Often referred to as having one of the most beautiful campuses in America, Samford University is well known for its timeless architecture and beautiful landscaping. Yet, rolling green lawns and well groomed gardens are only external views of what it means to be “green” at Samford. Internally, a student run organization called Restoring Eden Samford, is also making a well known name for itself through its support for campus-wide green initiatives.
The Samford University’s chapter of Restoring Eden stems from the parent organization, a national, non-profit that encourages faithful service for the environment. It’s mission is simple: to “make hearts bigger, hands dirtier, and voices stronger for God’s creation by rediscovering the biblical call to love, serve, and protect God’s creation.”
Launched in 2008, Restoring Eden Samford (RES) was initiated through the University Ministry’s Social Justice Committee. Since then, it’s inspired students and administration to create and maximize the environmental sustainability of Samford’s campus. Partnered with Samford’s Go Green initiative — which promotes greener custodial, facilities management, food and landscaping services — RES specifically encourages environmental stewardship for God’s creation in the Birmingham area.
Taylor Burgess, president of RES, is devoted to the group’s mission to raise awareness about the environmental concerns of their university. However, Burgess believes their group is among the minority at Samford.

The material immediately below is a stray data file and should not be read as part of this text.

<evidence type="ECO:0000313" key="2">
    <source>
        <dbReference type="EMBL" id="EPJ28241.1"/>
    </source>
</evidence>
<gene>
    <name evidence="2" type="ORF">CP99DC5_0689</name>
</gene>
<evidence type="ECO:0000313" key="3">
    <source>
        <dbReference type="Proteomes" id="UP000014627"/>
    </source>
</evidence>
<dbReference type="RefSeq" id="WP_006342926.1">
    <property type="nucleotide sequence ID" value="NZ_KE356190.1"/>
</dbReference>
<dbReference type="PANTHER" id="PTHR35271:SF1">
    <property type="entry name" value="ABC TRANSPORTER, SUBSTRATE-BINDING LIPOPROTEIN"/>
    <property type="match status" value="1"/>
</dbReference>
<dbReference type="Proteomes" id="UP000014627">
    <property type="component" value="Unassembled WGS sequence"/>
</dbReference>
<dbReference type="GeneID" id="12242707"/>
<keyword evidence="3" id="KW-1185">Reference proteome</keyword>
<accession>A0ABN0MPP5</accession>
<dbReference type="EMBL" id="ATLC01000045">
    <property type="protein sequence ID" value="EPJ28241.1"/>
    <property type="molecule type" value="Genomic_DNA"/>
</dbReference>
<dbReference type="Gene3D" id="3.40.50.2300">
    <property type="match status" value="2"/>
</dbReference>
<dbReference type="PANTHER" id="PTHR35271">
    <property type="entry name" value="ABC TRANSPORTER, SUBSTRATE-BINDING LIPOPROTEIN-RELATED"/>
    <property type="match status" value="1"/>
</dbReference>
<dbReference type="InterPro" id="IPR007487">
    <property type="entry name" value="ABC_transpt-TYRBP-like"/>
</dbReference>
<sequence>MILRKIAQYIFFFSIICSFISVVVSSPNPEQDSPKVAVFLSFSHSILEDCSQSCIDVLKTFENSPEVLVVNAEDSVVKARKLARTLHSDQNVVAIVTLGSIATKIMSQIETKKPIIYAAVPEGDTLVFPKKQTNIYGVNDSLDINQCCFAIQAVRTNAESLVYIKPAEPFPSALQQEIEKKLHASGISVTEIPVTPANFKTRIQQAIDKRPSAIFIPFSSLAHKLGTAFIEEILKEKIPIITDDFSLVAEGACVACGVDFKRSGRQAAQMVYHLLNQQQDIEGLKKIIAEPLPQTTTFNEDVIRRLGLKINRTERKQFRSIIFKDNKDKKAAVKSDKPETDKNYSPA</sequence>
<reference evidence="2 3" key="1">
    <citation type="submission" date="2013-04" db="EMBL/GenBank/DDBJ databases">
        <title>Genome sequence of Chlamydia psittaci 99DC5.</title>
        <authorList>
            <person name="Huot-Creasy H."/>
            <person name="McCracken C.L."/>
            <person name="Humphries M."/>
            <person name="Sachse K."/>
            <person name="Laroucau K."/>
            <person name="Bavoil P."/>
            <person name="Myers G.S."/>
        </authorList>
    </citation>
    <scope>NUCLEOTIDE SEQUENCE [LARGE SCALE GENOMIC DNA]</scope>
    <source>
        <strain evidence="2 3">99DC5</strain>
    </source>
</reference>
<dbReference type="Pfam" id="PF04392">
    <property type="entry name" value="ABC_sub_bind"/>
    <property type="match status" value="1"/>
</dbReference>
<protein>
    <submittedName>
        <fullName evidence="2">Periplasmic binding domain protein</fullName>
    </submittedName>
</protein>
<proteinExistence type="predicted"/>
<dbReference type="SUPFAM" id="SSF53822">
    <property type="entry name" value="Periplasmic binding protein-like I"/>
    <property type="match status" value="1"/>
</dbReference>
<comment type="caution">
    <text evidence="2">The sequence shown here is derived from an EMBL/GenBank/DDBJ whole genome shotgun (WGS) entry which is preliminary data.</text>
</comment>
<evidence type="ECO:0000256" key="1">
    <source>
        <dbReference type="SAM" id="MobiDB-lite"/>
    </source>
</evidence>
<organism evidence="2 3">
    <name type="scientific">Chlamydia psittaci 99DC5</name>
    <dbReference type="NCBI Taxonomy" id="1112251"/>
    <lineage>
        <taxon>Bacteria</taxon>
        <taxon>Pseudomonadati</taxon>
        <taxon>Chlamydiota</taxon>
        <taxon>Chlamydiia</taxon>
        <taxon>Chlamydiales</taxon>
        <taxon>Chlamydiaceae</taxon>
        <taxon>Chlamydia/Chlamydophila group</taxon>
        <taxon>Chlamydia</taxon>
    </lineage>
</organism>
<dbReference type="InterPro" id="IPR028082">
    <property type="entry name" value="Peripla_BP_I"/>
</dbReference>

“Most Samford students have little interest in living in a sustainable way or supporting environmental causes,” she said. “I’m involved with the Samford chapter because of this lack of interest among the student body. There’s a great need for education and tangible projects for those who are interested.”
Restoring Eden Samford primarily advocates greener opportunities for Samford through a campus-wide recycling program. Aluminum and plastic recycling disposals are available in six different locations across campus. Paper recycling is encouraged in all main university buildings. In addition, the university offers cell phone and rechargeable battery recycling, as well as King’s Home donation boxes for all unwanted but still re-usable items. Since the university has yet to implement a glass-recycling program, RES volunteers take recyclable glass from Samford’s central campus to Alabama Environmental Council to be recycled. The organization also provides recycling opportunities at Samford sporting events, such as football games, and campus other events, including preview day.
Yet, recycling is not the group’s only success story. RES members believe strongly in their mission to serve the Samford environment daily in a variety of ways for God’s glory. One such example includes picking up coffee grounds from the on-campus O’Henry’s location and bringing them to Jones Valley Teaching Farm for composting. The group also hosts local food dinners, Earth Week activities, and environment awareness events to help educate the community on how to care for God’s natural creation.
Although RES is a small group of activists, they’re still making a big impact on the Samford community. This past spring, Restoring Eden Samford welcomed Ben Lowe, author and leader of Young Evangelicals for Climate Action, to give a lecture to the Samford community about overcoming global climate crisis. In April, the group hosted a screening of several short films by the Southern Environmental Law Center to address threats to Alabama waterways.
The group also has plans to create and maintain a campus vegetable garden.“We’re currently researching and working out logistics for its development,” said Burgess. “If all goes well, we’ll have a small, sustainable, student-run garden that will yield vegetables we’ll be donating to a local farmer’s market.”
For more information on Restoring Eden Samford, visit their Facebook page.